Being the primary caregiver for a Disability Justice activist = never a dull moment!
Our latest project entailed a journey for the Poor People’s Campaign, from Detroit to Washington, DC. Baba Baxter Jones, a TBI and spinal cord injury survivor and wheelchair user, discovered that airlines may require some passengers with disabilities to travel with a “safety assistant.” This law would apply to certain cases of severe disabilities preventing the passenger from independently evacuating in case of emergency. In these cases, if a safety assistant was deemed necessary by the airline, the safety assistant could not be charged to fly.
Baba, who experiences dementia due to his brain injury, and cannot move his legs due to the spinal cord injury, fit 2/3 of the criteria (the third criteria being severe vision/hearing impairments). However, in extensive phone and in-person conversations, the airline refused to require him to bring a safety assistant. Instead, they insisted repeatedly that they were trained and fully available to meet his every need from curb to curb. They reassured us over and over that Baba would be able to travel independently with their accommodations. Left with no choice but to take them at their word, the campaign bought a ticket for me, knowing Baba would need assistance in DC, and we embarked.
The public paratransit van was over an hour late picking us up from home, but we still managed to arrive at the airport by 7:10am for an 8:25am flight. Airline representatives told us we could check-in curbside, then be escorted through security, to the gate, and onto the plane. Instead, it turned out the Wheelchair Assistance counter was inside the building, which required me to leave Baba with the transport van, go inside, and ask a Wheelchair Assistant to come outside and help us. This would have been impossible if Baba was alone. Rest assured, the beleaguered paratransit van driver was NOT interested nor required to navigate airport logistics, handle baggage, and stay with his client until the airline’s assistant was secured.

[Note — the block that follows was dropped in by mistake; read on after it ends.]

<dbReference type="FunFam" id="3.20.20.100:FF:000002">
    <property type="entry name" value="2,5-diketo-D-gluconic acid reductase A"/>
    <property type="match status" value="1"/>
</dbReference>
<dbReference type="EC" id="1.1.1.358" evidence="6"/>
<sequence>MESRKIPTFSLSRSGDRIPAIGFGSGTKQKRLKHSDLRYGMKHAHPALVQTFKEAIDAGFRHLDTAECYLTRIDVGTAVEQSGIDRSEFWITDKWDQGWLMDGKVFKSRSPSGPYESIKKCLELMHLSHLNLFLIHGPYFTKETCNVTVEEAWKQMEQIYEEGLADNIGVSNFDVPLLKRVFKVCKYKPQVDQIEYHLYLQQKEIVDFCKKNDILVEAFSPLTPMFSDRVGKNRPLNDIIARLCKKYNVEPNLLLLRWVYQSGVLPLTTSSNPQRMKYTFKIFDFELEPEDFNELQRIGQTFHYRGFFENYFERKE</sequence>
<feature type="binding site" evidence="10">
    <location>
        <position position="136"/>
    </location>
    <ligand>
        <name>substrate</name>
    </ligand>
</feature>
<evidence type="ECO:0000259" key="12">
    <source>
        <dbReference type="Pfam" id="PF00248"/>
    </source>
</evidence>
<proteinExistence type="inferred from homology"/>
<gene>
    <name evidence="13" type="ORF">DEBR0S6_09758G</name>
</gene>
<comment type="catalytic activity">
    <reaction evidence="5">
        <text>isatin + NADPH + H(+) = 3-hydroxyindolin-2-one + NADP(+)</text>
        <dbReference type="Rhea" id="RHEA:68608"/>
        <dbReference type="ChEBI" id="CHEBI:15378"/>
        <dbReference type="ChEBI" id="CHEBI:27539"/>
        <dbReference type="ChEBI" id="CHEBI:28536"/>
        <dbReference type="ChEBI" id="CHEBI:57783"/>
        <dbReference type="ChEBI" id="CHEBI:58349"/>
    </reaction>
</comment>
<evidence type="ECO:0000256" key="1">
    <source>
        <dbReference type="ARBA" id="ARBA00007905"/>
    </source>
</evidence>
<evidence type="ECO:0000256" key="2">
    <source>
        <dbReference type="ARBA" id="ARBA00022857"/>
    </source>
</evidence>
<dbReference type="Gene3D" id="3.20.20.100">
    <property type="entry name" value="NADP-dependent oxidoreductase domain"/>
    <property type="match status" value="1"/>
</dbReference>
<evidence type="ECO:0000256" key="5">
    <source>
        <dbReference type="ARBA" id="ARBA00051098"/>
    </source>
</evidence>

The airline assistants accompanied us through the arduous security process, which was complex due to all the medical equipment Baba carries and wears, which includes back and leg braces, a medicine bag, breathing machine, and much more. Since he cannot stand nor easily leave his chair, he needed a pat-down. The airline assistants stood by, but due to space constraints, were about 15 feet away, and could not be easily called. With considerable effort and my help, Baba “recombobulated,” and we were on our way.
At the gate to the plane, we were met by two men who were assigned to move Baba into the narrow on-board wheelchair and to his seat. Baba was told earlier by phone that the airline had a mechanical device to facilitate transfers. But when we asked the staff, they had no clue what we were referring to. As could be expected, the folks who are assigned heavy lifting, the most risky work, and probably among the lowest paid employees with the least control over their work environment, are almost always Black and Brown folks. When Baba checked in with them and asked them if they were prepared to take full responsibility for what they were about to do, they started to realize the risk involved in moving someone with severe spinal cord damage, and called in two more men to assist with the transfer.